The case of the parties was in this respect widely different. By mendacity in this quarter, a great deal was to be gained. Care accordingly was taken that the check applied to such practice in the other case should not extend to this. By receiving mendacious statements as grounds for inquiry, inquiries in abundance would thus be instituted—inquiries which, had the mendacious statements been prevented, or the falsehood of them detected at the outset, would not have had existence. Groundless demands on one hand, groundless defences on the another, were thus invited and admitted without stint.*
In the present case, however, for rendering the licence complete and effectual, the mere suspension or abolition of factitious punishment, applied professedly for that purpose, and under the name of punishment, would not have been sufficient. Had the natural system of procedure, and in particular that feature of it which consists in the meeting of the parties at the outset in the presence of the judge, been adhered to, the natural punishment attaching, in the shape of present shame, upon convicted or suspected mendacity, would in no inconsiderable degree have operated with the effect, and supplied the place, of all factitious punishment. The clearing the fee-gathering or technical system of so powerful an obstacle to its success as that initial meeting, was therefore a necessary preliminary to the establishment of the mendacity-licence, over and above its other uses.
From the earliest ages of political society, wilful falsehood, on the part of an individual speaking in the character of a witness for the information of a judge, had met with powerful checks. The utterance of the testimony being accompanied with the ceremony of an oath, the falsehood took the name of perjury, and was punished by the gods: having this mark set upon it, it came to be regarded with horror at least, if not always pursued by punishment, among men. If a statement thus stained, and sooner or later seen to be stained, by falsehood, being exhibited by the plaintiff, were seen to be in danger of experiencing this treatment,—a plaintiff who to his own knowledge had no merits, and whose prospects of success depended on the weariness, or poverty, or absence of the defendant, the mendacity of hired or dependent witnesses, or the imbecility or improbity of the judge, might shrink from the attempt; and so, vice versâ, in the case of a dishonest defendant. To encourage enterprise on the one side, perseverance on either, what was to be done? A sham distinction was to be made. To exhibit false testimony, the ceremony of an oath having been employed to insure the verity of it, would indeed be perjury. But what a plaintiff says, what a defendant says, is not testimony, but allegation. Not being testimony, the sanction of an oath will not with propriety attach upon it: the sanction of an oath not attaching upon it, be it ever so false, it is not perjury. But, not being perjury, it is not anything that has a name. No longer the crime of a man—of an impious and wicked man,—it is little more than the failing, the venial failing, of a child. Refusing to everything that comes either from the plaintiff or from the defendant the name of testimony, and by that means, in case of falsity, the name and tremendous consequences of perjury—withdrawing it, in a word, by that means, altogether out of the reach of punishment, we grant a licence, we annex rewards to mendacity, to what otherwise would be perjury, in so far as it can contribute to the continuance or the number of those contentions by which it thrives.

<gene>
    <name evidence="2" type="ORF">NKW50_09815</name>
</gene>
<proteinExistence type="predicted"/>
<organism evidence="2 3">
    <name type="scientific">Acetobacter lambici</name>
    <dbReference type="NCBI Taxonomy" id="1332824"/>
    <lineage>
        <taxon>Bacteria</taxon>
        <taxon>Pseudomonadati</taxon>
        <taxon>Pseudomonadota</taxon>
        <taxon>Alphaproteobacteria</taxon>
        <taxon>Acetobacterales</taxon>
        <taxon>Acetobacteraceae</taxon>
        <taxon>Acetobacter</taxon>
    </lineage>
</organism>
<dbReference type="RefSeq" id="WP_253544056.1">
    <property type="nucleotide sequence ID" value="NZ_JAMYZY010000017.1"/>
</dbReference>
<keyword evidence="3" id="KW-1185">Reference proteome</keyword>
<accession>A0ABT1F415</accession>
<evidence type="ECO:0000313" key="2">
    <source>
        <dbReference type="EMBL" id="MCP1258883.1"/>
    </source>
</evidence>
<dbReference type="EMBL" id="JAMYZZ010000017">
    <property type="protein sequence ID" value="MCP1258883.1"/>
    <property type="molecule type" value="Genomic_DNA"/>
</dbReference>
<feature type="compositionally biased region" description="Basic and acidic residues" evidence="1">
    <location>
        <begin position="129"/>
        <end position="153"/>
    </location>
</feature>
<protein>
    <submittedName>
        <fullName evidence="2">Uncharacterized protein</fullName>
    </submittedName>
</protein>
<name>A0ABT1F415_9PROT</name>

Divested of that security for veracity, were the discourse of a plaintiff or a defendant recognised as divested of all title to credit, and (as such) unfit to be acted upon in any way, and by anybody, the invention would not answer its purpose. But here comes in another distinction to our aid. Credit is not due to allegation for the purpose of giving termination to the cause: credit, the fullest and most unreserved and unquestionable credit, is due to it, and shall be given to it by us, for the purpose of giving continuance and commencement to a cause. Were we to see, and to be known to see, that what the plaintiff, at the very outset of his demand, says in support of it, is void of truth, there could be no pretence for calling upon the defendant to make answer to it. At so premature a period, therefore, let it be our care to know nothing about the matter; to rest in convenient and impartial equipoise; to take it for true and not true: for not true, to the purpose of giving, in favour of the plaintiff, a termination to the cause; for true, to the purpose of calling upon the defendant for an answer to it: which in the same manner shall be both true and not true; and so, by the blessing of Providence, giving continuance to the cause.